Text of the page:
As our own Queen Elizabeth’s Jubilee is upon us lots of people are considering the life and times of the other Queen Elizabeth and, as a specialist historian in the period, I am asked lots of questions about her – some of the answers are extraordinary. Most people don’t know that Elizabeth I not only visited Lichfield but stayed from 27th July to 3rd August 1575. Happily, there is a full list of requirements and expenditure for the Queen and her retinue, which makes fascinating reading.
“Item, to old Bate, for goinge to Mr Sprott ………. 2 (pence).”
Time does not tell us why old Bate was going to Mr Sprott, maybe with a message, but at least old Bate received two pence for his trouble. Other items are clearer, such as chickens and salt fish and their cost, and bellringers did rather better today than now in terms of wages as they received 1 shilling and four pence – as a group that is! That as an item is set in perspective when one sees six men are paid just a shilling for taking the Queen’s treasure to “Rydgeley” (Rugeley). “Mr Raffe Boo” also intrigues me as a name and apparently he had a tent which was used for a fee of 10 shillings. Raffe is Ralph but Boo is Boo and that is an odd name by anyone’s standards!
So back to good Queen Bess in Lichfield. We are not clear about where she actually stayed but it is thought likely to be the Bishop’s Palace in the Close, the one before this one which is now the main building of the school. She was on her way to Kenilworth to see Robert Dudley, a place she would visit four times so on her progress around the nation she obviously had a soft spot for the Midlands – or maybe that soft spot was for Robert Dudley! She moved around with up to 400 people in the summer months (forget winter with all that mud) and that way made sure her people saw her and also to ensure that an uppity Earl was not getting ideas above his station. The Tudors only came to the throne in 1485 and so were pretty new as a dynasty. Queen Elizabeth was watchful, very watchful, and had probably the greatest privy council in terms of brilliance that this nation has seen, including Sir William Cecil, his son Robert Cecil, Walsingham and many other great names. She also included Robert Dudley so she could have someone to look at and cheer her up no doubt!
There would be an enormous build up for this event which much jostling from various of the great and good to be close to her Majesty in one form or another such as “at sup.” She was rather a battle-axe I gather, which is hardly surprising in view of that childhood, but it would be quite wrong to assume that she only had time for the rich and powerful. She refused the patent on a weaving machine, despite the lucrative outcome of such a grant as half to her and half to the owner, as she was concerned about the “spinsters,” that army of unmarried women who span for a living, as no doubt she saw herself as among their ranks spinning for the nation.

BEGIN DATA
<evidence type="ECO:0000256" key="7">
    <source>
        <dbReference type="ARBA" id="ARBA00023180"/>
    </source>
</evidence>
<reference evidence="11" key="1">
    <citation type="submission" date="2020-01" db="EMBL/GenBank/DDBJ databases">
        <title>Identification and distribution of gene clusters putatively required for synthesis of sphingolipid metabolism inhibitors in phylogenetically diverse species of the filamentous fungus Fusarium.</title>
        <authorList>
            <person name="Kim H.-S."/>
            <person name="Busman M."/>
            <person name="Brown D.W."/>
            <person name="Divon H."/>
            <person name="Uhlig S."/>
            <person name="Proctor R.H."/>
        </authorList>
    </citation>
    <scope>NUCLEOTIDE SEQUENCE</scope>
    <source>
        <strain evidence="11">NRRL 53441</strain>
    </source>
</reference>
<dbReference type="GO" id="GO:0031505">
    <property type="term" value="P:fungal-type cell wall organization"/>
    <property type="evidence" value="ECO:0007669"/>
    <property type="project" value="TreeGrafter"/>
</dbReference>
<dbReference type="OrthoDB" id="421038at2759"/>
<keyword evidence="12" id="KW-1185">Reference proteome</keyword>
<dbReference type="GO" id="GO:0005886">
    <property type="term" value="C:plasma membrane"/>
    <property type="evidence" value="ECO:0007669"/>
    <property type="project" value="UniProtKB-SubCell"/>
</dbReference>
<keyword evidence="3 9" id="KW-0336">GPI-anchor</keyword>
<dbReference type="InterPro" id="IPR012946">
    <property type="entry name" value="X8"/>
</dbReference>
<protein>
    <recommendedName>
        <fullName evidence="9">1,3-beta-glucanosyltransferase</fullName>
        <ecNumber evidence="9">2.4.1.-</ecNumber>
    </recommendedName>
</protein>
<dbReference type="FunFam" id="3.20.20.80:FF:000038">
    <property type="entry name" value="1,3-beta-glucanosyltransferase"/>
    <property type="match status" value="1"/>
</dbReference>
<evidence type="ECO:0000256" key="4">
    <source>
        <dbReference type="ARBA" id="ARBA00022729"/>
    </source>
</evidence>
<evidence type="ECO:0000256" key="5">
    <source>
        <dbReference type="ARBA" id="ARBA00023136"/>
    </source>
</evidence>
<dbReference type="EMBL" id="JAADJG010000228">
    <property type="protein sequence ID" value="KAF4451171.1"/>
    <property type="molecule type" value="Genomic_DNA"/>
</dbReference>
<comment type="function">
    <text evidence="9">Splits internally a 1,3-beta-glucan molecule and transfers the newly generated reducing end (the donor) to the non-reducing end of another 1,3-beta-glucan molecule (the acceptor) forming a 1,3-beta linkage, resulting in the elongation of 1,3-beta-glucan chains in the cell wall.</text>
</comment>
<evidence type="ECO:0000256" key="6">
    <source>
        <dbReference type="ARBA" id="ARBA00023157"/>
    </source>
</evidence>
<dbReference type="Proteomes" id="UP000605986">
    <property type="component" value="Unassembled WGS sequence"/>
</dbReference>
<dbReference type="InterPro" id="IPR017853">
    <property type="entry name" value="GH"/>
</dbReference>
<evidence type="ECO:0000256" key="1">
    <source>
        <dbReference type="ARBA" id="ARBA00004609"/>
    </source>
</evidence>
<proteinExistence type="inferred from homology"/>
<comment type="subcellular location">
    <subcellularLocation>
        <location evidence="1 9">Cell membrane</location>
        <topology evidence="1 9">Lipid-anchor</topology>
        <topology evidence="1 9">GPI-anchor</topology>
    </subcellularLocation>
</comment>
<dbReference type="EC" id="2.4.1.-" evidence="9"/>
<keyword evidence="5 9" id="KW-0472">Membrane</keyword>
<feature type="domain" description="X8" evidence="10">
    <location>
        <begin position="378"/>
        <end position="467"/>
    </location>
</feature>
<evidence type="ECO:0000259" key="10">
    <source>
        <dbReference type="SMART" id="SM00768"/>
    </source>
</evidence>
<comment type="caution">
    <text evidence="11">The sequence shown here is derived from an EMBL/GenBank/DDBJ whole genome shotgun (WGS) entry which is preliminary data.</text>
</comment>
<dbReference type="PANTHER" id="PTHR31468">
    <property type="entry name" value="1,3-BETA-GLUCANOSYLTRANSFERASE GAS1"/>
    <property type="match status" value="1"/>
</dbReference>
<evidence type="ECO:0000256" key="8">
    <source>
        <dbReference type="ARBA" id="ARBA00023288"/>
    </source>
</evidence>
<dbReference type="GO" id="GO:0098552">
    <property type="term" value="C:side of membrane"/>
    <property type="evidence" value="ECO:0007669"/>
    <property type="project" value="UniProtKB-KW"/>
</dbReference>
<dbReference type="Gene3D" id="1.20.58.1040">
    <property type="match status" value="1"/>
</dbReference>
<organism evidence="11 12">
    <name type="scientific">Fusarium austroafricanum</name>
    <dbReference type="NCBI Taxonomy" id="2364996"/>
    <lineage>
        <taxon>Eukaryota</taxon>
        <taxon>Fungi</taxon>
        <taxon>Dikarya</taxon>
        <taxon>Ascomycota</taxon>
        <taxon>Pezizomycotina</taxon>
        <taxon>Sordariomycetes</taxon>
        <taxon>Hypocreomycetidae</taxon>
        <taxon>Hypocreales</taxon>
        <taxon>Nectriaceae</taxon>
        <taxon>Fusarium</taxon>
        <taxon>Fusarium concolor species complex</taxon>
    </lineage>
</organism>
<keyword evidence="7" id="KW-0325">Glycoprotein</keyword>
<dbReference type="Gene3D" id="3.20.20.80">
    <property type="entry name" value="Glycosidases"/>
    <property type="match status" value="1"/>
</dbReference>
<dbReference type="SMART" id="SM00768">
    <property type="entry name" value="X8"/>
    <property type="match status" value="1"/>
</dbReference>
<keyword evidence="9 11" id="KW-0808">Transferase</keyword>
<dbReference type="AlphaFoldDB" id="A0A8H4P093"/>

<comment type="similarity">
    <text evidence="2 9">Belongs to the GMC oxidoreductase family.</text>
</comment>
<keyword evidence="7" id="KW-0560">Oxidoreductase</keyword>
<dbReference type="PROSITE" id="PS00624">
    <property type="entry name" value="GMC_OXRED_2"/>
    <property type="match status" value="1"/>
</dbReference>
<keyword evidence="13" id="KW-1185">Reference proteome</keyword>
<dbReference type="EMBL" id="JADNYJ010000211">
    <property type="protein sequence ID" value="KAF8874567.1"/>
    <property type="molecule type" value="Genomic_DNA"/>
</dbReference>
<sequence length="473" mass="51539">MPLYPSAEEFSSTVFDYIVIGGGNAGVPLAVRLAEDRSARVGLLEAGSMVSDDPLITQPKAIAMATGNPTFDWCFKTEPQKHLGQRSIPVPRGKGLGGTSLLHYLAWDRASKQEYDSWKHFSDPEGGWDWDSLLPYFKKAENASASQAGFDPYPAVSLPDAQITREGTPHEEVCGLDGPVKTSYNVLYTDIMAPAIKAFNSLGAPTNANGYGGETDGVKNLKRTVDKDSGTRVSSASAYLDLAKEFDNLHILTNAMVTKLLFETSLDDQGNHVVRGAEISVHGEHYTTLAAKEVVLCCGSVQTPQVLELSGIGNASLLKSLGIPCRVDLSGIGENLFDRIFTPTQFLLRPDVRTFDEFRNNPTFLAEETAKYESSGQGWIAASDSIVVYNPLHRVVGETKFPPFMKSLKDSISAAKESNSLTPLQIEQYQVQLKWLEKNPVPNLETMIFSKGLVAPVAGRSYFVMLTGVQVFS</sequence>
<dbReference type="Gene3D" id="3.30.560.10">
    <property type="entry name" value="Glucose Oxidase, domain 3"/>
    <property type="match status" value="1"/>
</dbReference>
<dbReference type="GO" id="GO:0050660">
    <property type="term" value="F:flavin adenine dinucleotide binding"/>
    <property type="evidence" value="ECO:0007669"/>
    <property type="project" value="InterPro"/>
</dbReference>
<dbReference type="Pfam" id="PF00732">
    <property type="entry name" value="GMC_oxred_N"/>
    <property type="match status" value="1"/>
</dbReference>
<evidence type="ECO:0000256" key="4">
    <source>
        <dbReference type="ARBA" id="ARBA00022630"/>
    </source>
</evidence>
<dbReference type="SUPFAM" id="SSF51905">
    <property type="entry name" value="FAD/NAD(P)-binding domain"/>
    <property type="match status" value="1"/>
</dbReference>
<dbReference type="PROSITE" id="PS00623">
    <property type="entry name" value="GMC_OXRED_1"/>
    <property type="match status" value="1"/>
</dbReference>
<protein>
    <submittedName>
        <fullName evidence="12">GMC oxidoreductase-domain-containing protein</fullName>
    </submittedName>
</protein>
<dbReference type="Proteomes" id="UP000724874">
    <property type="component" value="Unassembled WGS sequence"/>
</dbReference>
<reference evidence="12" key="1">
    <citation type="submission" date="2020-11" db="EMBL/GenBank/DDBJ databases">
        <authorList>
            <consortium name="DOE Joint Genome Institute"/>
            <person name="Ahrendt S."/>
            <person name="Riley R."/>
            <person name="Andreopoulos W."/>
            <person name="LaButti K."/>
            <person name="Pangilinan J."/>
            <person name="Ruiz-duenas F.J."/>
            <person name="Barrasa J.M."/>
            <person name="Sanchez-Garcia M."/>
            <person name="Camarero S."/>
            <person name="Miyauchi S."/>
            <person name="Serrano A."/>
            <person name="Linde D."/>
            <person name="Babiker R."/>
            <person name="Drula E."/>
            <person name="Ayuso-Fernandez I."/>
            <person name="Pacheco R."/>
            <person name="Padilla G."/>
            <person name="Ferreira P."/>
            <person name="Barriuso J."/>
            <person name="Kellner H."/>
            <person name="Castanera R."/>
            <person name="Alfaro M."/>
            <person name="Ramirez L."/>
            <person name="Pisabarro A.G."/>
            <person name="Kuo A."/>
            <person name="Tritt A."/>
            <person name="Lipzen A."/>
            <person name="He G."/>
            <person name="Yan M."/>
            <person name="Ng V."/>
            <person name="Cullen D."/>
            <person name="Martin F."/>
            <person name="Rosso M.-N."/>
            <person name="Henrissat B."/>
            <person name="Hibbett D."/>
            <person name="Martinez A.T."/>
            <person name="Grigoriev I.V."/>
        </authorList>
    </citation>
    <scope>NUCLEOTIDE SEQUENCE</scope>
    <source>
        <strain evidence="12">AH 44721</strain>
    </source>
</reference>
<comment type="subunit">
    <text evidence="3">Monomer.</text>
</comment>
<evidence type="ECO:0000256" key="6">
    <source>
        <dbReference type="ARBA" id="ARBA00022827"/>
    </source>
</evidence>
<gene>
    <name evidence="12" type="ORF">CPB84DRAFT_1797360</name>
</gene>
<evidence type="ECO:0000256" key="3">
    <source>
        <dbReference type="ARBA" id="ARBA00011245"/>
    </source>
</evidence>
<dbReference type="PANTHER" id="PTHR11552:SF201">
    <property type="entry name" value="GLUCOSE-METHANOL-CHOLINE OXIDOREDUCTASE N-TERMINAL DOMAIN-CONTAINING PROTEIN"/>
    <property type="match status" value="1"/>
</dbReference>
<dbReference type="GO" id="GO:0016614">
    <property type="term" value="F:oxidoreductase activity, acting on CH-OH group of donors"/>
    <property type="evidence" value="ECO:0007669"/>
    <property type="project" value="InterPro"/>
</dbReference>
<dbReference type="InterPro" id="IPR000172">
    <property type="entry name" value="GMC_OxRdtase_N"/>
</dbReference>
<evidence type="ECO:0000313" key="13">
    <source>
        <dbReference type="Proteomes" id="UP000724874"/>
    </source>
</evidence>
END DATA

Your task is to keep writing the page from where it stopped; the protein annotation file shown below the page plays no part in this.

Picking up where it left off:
Queen Elizabeth also caused a fuss in some areas if she saw the poor and needy uncared for and poor properties. The poor laws were clear about caring for the people and were needed after the closure of the monasteries in the Reformation where people had been sheltered and fed and healed. Occasionally they were educated too so lots of schools were founded by Tudor monarchs, although such foundations in history can be traced back a very long way in our history.
The Queen was fantastically well educated herself speaking and writing seven languages by the time she was 13. She was also a musician playing a number of musical instruments and had a terrific sense of the political landscape, both at home and abroad. Tall, slim and red haired, but that rather thin red hair and not the thick celtic curls one sees in some redheads, she had beautiful hands and could ride like a man. She is known to have leapt over hedges at 69 years of age hunting for stag, not many would do that today!
She died at 69 having served the nation for over 45 years. She brought peace and a prosperity. She smiled at our ancestors and ensured clever negotiations for peace and trade. She may have had the body of a “weak and feeble woman” but she also certainly had “the stomach of a king, and a king of England too.” This all sounds very familiar to us doesn’t it – a brilliant woman, a great queen.
Lesley Smith is the curator of Tutbury Castle and lives in Lichfield.